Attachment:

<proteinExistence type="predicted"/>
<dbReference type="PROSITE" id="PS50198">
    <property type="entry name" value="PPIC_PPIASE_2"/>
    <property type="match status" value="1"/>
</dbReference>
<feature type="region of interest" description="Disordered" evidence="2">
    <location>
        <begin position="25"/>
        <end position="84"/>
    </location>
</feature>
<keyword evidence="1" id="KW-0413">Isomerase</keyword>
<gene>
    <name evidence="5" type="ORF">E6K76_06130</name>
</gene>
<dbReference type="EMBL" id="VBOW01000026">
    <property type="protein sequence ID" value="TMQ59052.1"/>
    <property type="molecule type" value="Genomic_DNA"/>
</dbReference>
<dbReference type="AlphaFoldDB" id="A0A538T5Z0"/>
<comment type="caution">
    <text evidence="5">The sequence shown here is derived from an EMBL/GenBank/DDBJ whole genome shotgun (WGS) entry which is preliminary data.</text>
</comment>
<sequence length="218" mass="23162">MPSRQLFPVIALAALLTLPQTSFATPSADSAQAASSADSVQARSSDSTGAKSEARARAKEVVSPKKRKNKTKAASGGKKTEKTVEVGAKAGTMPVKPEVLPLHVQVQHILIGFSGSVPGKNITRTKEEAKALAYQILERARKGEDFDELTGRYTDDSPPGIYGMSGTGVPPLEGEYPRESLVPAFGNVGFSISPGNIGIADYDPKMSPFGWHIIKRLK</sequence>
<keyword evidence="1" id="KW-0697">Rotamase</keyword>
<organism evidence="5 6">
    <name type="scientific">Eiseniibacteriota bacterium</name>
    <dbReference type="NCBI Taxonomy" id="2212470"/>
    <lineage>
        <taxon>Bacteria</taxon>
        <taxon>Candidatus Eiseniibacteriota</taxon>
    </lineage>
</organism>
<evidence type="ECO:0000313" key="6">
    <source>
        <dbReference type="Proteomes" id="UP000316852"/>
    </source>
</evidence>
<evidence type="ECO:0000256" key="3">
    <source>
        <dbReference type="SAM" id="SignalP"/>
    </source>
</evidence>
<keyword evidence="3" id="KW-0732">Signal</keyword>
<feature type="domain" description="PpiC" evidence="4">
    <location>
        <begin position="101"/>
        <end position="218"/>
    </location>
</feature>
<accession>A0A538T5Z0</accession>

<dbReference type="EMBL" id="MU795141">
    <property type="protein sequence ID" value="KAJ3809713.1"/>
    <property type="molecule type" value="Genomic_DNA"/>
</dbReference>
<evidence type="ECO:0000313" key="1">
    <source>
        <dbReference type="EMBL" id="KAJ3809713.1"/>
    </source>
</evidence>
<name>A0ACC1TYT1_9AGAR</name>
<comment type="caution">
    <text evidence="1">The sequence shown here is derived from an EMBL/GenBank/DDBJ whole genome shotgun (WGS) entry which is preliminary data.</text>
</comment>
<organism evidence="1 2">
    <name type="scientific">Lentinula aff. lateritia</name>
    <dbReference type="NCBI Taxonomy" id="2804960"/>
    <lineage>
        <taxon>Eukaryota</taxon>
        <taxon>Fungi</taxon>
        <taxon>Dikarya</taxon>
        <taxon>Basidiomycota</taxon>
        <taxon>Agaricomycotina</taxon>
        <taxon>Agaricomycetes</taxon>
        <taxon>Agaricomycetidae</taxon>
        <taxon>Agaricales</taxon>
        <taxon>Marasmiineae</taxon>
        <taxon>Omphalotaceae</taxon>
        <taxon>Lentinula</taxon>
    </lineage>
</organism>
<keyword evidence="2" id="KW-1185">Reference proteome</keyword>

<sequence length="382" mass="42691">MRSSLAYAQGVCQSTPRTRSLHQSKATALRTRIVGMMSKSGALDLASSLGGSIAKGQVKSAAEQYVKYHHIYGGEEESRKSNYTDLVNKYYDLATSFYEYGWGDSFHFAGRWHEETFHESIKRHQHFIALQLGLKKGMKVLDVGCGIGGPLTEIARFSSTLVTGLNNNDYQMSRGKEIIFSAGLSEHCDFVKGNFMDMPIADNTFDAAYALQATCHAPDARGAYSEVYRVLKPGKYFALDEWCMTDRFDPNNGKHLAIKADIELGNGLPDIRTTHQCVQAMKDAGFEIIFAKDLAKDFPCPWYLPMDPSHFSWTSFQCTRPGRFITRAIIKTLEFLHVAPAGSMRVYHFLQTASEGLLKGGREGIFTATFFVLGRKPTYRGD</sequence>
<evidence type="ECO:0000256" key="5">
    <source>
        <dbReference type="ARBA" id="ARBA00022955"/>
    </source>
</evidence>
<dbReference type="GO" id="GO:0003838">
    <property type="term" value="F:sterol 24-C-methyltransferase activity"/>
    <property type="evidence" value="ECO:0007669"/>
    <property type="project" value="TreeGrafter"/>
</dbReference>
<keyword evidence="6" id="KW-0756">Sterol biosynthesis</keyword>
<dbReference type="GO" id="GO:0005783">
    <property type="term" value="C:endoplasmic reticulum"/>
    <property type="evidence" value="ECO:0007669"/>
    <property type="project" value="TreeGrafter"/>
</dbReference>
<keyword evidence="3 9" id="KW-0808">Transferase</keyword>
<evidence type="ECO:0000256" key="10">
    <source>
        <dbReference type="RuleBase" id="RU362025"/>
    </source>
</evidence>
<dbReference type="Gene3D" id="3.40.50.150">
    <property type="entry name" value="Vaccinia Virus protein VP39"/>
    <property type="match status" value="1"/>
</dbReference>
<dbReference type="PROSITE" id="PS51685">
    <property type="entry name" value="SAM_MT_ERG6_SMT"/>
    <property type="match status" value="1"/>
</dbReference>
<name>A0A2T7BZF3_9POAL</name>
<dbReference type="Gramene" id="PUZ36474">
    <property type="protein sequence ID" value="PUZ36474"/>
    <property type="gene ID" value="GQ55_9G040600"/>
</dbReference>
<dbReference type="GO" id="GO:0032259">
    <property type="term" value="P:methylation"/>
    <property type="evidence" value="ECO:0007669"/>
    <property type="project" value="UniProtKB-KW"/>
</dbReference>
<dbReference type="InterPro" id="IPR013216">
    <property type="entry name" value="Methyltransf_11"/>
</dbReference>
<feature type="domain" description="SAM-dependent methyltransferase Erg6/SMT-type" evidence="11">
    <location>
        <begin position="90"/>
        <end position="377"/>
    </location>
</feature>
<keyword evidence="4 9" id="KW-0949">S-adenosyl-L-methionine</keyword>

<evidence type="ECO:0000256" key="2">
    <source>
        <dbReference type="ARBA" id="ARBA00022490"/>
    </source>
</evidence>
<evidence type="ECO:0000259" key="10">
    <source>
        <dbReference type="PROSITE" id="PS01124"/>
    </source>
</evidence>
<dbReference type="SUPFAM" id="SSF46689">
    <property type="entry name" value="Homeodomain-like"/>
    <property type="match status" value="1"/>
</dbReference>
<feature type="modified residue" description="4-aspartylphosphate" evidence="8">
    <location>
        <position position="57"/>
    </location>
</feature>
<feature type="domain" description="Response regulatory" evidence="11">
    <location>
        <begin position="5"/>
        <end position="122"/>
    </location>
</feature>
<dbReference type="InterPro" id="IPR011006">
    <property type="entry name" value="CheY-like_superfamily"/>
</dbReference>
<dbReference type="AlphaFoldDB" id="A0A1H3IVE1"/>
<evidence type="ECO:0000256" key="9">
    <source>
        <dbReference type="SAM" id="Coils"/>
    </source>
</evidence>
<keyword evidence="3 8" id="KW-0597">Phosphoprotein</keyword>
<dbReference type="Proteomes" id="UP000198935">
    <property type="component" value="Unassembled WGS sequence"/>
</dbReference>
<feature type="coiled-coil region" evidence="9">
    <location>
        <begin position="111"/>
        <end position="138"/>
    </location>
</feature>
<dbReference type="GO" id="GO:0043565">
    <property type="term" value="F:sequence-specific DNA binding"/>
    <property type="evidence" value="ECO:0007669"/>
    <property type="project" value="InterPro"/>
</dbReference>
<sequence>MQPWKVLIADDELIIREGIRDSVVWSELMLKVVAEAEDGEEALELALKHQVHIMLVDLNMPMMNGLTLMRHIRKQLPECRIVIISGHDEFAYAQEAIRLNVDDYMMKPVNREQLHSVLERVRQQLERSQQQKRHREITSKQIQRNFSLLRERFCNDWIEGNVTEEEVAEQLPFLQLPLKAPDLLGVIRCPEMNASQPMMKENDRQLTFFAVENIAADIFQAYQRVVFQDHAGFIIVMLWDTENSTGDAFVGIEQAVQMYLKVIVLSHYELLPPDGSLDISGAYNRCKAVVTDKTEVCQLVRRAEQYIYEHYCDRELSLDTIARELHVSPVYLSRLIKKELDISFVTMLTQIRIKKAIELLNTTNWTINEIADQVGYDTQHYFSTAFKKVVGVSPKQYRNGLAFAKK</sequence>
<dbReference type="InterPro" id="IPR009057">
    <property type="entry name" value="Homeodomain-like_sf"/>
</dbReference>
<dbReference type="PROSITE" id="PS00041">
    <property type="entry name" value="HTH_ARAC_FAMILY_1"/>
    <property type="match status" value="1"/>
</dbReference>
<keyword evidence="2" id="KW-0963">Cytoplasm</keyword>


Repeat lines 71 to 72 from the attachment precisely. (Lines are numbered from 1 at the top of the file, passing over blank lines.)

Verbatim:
        <taxon>Dikarya</taxon>
        <taxon>Basidiomycota</taxon>